“I’m not sure if I understood.”
“They are all there because of one man’s pride. One Elf’s pride, if you like to put it so.”
“The dead. Dead Elves… they died in the Battle of Dagorlad.”
“I see,” Gimli said thoughtfully, munching a peace of bread.
“No, you don’t understand! They would all still live if Oropher would have fought on Gil-Galad’s side! If he would have swallowed his pride just for once. But he didn’t… he attacked alone, and with that, he doomed not only himself, but also his warriors.”
“Maybe he did as he saw best,” Gimli tried.
“A fool’s deed, it was. A proud fool’s. That same blood runs in my father, and you have seen it in his actions. Too proud to seek alliance from your kin, or from the Men. And I am not any better than him… than either of them.”
“There, there, Las. Do not be ridiculous. We both know you are not meaning that. Even if your pride is great indeed, my tall friend, you have learned to swallow it for the sake of others. And you befriended me! Isn’t that something with a meaning for you?”
“Of course it is –”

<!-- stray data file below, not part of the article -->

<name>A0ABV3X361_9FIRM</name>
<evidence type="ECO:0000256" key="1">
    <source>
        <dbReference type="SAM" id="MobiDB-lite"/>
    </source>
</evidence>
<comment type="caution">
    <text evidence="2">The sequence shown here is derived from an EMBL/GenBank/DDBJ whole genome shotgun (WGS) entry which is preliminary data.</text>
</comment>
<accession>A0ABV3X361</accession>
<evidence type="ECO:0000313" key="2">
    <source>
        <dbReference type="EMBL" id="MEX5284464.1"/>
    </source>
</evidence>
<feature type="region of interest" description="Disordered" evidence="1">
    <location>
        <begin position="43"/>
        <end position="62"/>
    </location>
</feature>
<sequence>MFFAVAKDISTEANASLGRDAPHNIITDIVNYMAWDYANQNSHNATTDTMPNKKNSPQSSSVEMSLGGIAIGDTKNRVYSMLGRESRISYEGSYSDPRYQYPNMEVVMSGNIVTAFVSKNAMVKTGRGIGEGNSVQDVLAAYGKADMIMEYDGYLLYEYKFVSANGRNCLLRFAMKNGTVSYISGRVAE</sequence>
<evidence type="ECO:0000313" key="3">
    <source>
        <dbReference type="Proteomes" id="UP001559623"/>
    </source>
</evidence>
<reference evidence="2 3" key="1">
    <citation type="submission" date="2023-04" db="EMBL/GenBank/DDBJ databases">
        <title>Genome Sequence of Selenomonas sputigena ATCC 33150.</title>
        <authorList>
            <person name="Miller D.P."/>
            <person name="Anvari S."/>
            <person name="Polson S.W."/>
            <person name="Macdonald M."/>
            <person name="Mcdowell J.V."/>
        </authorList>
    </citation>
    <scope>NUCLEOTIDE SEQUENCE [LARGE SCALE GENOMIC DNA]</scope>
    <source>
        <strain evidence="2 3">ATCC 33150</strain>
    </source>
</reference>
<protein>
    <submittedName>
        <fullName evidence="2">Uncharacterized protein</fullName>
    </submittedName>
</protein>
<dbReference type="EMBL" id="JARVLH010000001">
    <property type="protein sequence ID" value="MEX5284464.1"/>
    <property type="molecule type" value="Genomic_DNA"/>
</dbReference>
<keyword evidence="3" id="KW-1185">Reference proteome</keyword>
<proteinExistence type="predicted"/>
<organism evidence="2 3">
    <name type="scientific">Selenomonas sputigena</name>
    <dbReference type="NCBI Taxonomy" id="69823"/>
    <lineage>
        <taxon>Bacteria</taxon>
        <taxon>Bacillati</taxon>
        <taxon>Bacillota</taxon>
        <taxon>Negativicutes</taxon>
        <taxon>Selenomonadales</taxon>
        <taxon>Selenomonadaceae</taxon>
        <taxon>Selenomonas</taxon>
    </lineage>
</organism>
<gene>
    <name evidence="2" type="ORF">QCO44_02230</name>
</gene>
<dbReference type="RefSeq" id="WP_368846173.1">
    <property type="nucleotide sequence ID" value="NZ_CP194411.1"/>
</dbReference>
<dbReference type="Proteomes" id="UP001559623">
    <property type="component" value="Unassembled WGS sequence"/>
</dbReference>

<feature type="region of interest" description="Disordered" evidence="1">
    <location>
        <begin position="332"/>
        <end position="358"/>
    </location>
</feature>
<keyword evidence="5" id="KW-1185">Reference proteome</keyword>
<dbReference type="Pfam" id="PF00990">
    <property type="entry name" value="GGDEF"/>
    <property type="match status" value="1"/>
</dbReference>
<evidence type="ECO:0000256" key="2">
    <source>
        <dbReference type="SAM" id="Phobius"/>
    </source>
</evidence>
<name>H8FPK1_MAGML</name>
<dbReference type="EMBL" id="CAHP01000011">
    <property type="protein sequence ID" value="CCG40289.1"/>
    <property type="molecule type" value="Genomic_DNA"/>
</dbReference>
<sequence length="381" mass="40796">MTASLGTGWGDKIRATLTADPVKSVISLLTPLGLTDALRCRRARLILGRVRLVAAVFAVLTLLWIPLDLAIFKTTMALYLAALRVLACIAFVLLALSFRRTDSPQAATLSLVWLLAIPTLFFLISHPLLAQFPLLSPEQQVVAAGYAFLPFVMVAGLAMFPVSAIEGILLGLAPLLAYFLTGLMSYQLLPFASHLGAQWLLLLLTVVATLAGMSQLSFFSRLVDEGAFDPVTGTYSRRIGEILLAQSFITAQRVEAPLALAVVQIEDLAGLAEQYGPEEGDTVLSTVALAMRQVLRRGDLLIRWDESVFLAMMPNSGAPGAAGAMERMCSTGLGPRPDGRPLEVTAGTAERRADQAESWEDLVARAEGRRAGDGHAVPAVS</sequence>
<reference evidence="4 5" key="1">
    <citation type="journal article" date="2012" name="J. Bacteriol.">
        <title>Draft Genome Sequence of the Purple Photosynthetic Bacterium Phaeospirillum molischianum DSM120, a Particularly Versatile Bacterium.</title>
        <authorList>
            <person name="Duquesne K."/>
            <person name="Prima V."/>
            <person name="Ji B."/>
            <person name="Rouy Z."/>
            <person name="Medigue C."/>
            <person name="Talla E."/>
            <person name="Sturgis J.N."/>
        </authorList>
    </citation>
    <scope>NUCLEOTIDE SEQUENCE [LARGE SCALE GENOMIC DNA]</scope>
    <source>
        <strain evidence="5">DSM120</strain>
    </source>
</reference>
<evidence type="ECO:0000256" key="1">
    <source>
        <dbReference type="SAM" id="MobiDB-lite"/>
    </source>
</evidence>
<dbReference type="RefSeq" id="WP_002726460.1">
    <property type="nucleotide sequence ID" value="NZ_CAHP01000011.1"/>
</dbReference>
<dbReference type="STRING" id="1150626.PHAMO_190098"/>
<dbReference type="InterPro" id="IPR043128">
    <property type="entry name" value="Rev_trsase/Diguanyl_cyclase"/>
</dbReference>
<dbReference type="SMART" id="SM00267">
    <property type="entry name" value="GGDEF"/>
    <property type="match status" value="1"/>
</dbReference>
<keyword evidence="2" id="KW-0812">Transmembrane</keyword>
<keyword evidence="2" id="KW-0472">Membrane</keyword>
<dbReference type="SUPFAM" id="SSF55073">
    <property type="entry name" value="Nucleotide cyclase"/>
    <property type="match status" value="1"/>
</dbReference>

“Then stop your mumbling, and eat. I know your valour, my friend, and that is enough. As long as you acknowledge the mistakes of your forefathers, you have nothing to worry about.”
Legolas thought this for a while, and then smiled, taking one piece bread from the Dwarf’s pack. “Thank you. And not only for your friendship: I think you saved my life yesterday. In more ways than one.”
“Don’t mention it, Elf. That’s what friends do. But I must admit that I was worried for a while. Just make sure such a folly thing won’t happen again.”
“I will,” Legolas said, and the added, as Gimli looked slightly unconvinced: “I promise. I shall at least inform you before I attempt to do such a thing again.”
“Good. Now tell me, how did you decide to come here in the first place…”